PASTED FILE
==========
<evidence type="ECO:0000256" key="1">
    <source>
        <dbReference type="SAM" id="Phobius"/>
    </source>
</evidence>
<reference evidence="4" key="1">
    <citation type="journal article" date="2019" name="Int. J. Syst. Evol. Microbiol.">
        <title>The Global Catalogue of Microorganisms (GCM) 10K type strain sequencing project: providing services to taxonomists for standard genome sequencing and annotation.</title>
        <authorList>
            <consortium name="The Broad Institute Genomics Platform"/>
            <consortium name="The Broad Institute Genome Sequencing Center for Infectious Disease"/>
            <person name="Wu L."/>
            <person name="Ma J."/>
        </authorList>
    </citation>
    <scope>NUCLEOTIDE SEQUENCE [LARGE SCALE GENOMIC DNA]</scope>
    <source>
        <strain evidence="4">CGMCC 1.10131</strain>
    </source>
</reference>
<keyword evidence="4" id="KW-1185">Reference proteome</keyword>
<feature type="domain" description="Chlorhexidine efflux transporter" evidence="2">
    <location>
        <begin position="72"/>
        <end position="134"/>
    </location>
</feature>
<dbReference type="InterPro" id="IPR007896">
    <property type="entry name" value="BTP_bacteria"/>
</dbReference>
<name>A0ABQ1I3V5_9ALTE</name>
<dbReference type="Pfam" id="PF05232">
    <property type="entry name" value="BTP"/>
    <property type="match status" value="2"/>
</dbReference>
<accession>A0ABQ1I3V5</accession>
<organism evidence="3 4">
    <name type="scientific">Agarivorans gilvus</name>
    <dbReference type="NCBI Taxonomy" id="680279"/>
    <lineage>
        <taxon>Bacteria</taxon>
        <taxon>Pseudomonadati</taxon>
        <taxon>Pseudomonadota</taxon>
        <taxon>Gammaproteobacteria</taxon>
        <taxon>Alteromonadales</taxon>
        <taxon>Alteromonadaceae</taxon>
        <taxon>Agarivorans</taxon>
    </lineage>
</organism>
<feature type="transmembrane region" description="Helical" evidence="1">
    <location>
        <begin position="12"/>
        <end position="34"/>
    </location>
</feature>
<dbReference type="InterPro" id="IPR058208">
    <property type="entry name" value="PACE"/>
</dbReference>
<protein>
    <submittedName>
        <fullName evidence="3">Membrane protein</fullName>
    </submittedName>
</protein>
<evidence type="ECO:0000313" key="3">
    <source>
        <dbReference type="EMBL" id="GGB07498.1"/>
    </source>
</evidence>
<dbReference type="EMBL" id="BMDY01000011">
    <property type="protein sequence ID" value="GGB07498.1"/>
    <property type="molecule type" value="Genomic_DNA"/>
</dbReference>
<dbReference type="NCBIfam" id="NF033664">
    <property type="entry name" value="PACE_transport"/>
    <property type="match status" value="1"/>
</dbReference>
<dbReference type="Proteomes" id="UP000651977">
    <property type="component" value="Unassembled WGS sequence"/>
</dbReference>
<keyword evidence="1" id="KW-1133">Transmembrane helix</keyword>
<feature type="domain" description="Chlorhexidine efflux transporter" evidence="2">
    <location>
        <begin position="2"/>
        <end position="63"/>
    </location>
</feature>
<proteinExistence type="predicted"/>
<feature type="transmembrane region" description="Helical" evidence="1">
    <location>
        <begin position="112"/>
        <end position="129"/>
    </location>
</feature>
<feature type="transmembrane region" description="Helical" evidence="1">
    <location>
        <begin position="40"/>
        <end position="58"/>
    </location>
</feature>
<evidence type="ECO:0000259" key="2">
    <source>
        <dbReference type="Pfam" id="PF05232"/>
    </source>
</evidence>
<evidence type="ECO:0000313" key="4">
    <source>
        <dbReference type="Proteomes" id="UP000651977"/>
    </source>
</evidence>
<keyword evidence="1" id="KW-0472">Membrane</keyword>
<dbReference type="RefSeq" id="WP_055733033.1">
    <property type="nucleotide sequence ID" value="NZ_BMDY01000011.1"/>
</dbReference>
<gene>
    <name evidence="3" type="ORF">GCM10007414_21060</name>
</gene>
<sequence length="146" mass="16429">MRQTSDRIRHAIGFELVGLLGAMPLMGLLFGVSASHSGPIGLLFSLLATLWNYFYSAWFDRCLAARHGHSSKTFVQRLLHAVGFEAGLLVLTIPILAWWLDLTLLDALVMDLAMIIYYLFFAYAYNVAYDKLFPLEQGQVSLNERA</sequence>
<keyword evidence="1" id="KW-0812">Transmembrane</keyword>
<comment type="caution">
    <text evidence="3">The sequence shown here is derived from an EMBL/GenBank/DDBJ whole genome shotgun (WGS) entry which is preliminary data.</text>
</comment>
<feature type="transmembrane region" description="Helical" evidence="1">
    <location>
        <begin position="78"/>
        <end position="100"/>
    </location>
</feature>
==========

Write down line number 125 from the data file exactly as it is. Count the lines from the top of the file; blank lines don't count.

        <end position="100"/>